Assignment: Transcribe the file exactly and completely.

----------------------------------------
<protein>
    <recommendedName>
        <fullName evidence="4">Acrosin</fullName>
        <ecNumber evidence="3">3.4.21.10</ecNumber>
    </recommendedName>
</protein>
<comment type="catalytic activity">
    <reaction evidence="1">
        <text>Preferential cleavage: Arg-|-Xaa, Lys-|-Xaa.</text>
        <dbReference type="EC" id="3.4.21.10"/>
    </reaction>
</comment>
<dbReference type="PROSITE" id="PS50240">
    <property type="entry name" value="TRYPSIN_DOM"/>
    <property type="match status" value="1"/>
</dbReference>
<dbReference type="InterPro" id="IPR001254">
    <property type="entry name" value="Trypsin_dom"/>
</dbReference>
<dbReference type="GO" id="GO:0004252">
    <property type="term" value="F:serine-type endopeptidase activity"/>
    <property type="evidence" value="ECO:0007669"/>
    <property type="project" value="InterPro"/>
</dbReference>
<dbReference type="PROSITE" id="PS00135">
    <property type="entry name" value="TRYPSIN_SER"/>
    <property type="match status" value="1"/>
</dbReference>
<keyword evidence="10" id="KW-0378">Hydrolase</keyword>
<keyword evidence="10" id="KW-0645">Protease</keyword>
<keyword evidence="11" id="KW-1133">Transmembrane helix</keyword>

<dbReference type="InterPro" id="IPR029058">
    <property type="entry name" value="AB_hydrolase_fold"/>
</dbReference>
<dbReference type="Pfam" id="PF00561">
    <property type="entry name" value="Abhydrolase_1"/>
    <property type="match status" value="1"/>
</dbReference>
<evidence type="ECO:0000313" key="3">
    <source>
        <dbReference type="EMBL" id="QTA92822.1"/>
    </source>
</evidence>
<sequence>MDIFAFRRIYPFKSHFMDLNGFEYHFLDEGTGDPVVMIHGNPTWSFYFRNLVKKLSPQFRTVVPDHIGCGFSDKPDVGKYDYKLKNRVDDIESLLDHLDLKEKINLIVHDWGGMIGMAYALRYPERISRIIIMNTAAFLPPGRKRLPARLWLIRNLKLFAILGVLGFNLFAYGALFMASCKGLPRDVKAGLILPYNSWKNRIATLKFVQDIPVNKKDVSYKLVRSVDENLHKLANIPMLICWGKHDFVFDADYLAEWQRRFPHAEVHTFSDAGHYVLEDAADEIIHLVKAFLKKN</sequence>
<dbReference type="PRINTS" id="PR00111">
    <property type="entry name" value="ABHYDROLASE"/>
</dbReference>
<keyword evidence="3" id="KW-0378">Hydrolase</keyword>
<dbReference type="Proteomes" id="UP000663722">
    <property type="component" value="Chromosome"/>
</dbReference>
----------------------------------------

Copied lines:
<protein>
    <recommendedName>
        <fullName evidence="4">Acrosin</fullName>
        <ecNumber evidence="3">3.4.21.10</ecNumber>
    </recommendedName>
</protein>
<comment type="catalytic activity">
    <reaction evidence="1">
        <text>Preferential cleavage: Arg-|-Xaa, Lys-|-Xaa.</text>
        <dbReference type="EC" id="3.4.21.10"/>
    </reaction>
</comment>
<dbReference type="PROSITE" id="PS50240">
    <property type="entry name" value="TRYPSIN_DOM"/>
    <property type="match status" value="1"/>
</dbReference>
<dbReference type="InterPro" id="IPR001254">
    <property type="entry name" value="Trypsin_dom"/>
</dbReference>
<dbReference type="GO" id="GO:0004252">
    <property type="term" value="F:serine-type endopeptidase activity"/>
    <property type="evidence" value="ECO:0007669"/>
    <property type="project" value="InterPro"/>
</dbReference>
<dbReference type="PROSITE" id="PS00135">
    <property type="entry name" value="TRYPSIN_SER"/>
    <property type="match status" value="1"/>
</dbReference>
<keyword evidence="10" id="KW-0378">Hydrolase</keyword>
<keyword evidence="10" id="KW-0645">Protease</keyword>
<keyword evidence="11" id="KW-1133">Transmembrane helix</keyword>

<dbReference type="InterPro" id="IPR029058">
    <property type="entry name" value="AB_hydrolase_fold"/>
</dbReference>
<dbReference type="Pfam" id="PF00561">
    <property type="entry name" value="Abhydrolase_1"/>
    <property type="match status" value="1"/>
</dbReference>
<evidence type="ECO:0000313" key="3">
    <source>
        <dbReference type="EMBL" id="QTA92822.1"/>
    </source>
</evidence>
<sequence>MDIFAFRRIYPFKSHFMDLNGFEYHFLDEGTGDPVVMIHGNPTWSFYFRNLVKKLSPQFRTVVPDHIGCGFSDKPDVGKYDYKLKNRVDDIESLLDHLDLKEKINLIVHDWGGMIGMAYALRYPERISRIIIMNTAAFLPPGRKRLPARLWLIRNLKLFAILGVLGFNLFAYGALFMASCKGLPRDVKAGLILPYNSWKNRIATLKFVQDIPVNKKDVSYKLVRSVDENLHKLANIPMLICWGKHDFVFDADYLAEWQRRFPHAEVHTFSDAGHYVLEDAADEIIHLVKAFLKKN</sequence>
<dbReference type="PRINTS" id="PR00111">
    <property type="entry name" value="ABHYDROLASE"/>
</dbReference>
<keyword evidence="3" id="KW-0378">Hydrolase</keyword>
<dbReference type="Proteomes" id="UP000663722">
    <property type="component" value="Chromosome"/>
</dbReference>